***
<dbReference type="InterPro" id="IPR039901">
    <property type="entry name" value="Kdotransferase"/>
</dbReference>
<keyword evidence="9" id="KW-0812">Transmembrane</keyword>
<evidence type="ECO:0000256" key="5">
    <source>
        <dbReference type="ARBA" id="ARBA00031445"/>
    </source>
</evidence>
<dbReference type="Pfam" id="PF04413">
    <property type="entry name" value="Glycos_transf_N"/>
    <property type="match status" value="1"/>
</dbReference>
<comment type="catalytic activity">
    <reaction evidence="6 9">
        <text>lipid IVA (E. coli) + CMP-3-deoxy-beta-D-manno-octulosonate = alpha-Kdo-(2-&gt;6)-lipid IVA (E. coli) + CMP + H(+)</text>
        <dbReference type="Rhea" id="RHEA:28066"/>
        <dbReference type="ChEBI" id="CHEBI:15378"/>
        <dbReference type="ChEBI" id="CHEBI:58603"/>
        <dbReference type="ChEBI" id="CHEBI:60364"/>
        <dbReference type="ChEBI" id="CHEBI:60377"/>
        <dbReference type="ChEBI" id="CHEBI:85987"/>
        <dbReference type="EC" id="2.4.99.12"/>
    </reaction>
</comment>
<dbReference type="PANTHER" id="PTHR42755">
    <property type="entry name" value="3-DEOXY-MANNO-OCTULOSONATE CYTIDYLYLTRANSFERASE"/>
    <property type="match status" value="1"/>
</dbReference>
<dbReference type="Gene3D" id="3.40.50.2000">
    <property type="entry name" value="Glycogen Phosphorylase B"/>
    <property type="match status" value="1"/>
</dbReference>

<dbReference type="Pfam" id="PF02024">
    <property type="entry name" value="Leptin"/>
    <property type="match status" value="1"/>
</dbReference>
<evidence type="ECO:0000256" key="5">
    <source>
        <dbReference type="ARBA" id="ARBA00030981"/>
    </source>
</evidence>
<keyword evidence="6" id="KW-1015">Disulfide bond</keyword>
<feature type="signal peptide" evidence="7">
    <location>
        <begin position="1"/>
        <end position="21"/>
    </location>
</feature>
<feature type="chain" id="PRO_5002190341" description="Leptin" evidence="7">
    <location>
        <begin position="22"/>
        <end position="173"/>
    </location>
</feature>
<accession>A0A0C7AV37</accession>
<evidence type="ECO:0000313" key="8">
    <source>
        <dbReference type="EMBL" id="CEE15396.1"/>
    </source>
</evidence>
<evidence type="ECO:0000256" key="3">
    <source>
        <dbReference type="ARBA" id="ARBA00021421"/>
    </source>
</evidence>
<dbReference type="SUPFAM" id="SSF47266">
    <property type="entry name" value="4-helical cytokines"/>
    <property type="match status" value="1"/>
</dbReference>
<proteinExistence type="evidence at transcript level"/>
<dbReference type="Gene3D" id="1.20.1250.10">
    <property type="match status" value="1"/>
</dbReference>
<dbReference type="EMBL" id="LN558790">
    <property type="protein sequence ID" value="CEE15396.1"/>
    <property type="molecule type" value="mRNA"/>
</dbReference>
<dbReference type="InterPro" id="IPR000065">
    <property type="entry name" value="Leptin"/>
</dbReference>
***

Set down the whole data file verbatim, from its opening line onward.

<dbReference type="InterPro" id="IPR039901">
    <property type="entry name" value="Kdotransferase"/>
</dbReference>
<keyword evidence="9" id="KW-0812">Transmembrane</keyword>
<evidence type="ECO:0000256" key="5">
    <source>
        <dbReference type="ARBA" id="ARBA00031445"/>
    </source>
</evidence>
<dbReference type="Pfam" id="PF04413">
    <property type="entry name" value="Glycos_transf_N"/>
    <property type="match status" value="1"/>
</dbReference>
<comment type="catalytic activity">
    <reaction evidence="6 9">
        <text>lipid IVA (E. coli) + CMP-3-deoxy-beta-D-manno-octulosonate = alpha-Kdo-(2-&gt;6)-lipid IVA (E. coli) + CMP + H(+)</text>
        <dbReference type="Rhea" id="RHEA:28066"/>
        <dbReference type="ChEBI" id="CHEBI:15378"/>
        <dbReference type="ChEBI" id="CHEBI:58603"/>
        <dbReference type="ChEBI" id="CHEBI:60364"/>
        <dbReference type="ChEBI" id="CHEBI:60377"/>
        <dbReference type="ChEBI" id="CHEBI:85987"/>
        <dbReference type="EC" id="2.4.99.12"/>
    </reaction>
</comment>
<dbReference type="PANTHER" id="PTHR42755">
    <property type="entry name" value="3-DEOXY-MANNO-OCTULOSONATE CYTIDYLYLTRANSFERASE"/>
    <property type="match status" value="1"/>
</dbReference>
<dbReference type="Gene3D" id="3.40.50.2000">
    <property type="entry name" value="Glycogen Phosphorylase B"/>
    <property type="match status" value="1"/>
</dbReference>

<dbReference type="Pfam" id="PF02024">
    <property type="entry name" value="Leptin"/>
    <property type="match status" value="1"/>
</dbReference>
<evidence type="ECO:0000256" key="5">
    <source>
        <dbReference type="ARBA" id="ARBA00030981"/>
    </source>
</evidence>
<keyword evidence="6" id="KW-1015">Disulfide bond</keyword>
<feature type="signal peptide" evidence="7">
    <location>
        <begin position="1"/>
        <end position="21"/>
    </location>
</feature>
<feature type="chain" id="PRO_5002190341" description="Leptin" evidence="7">
    <location>
        <begin position="22"/>
        <end position="173"/>
    </location>
</feature>
<accession>A0A0C7AV37</accession>
<evidence type="ECO:0000313" key="8">
    <source>
        <dbReference type="EMBL" id="CEE15396.1"/>
    </source>
</evidence>
<evidence type="ECO:0000256" key="3">
    <source>
        <dbReference type="ARBA" id="ARBA00021421"/>
    </source>
</evidence>
<dbReference type="SUPFAM" id="SSF47266">
    <property type="entry name" value="4-helical cytokines"/>
    <property type="match status" value="1"/>
</dbReference>
<proteinExistence type="evidence at transcript level"/>
<dbReference type="Gene3D" id="1.20.1250.10">
    <property type="match status" value="1"/>
</dbReference>
<dbReference type="EMBL" id="LN558790">
    <property type="protein sequence ID" value="CEE15396.1"/>
    <property type="molecule type" value="mRNA"/>
</dbReference>
<dbReference type="InterPro" id="IPR000065">
    <property type="entry name" value="Leptin"/>
</dbReference>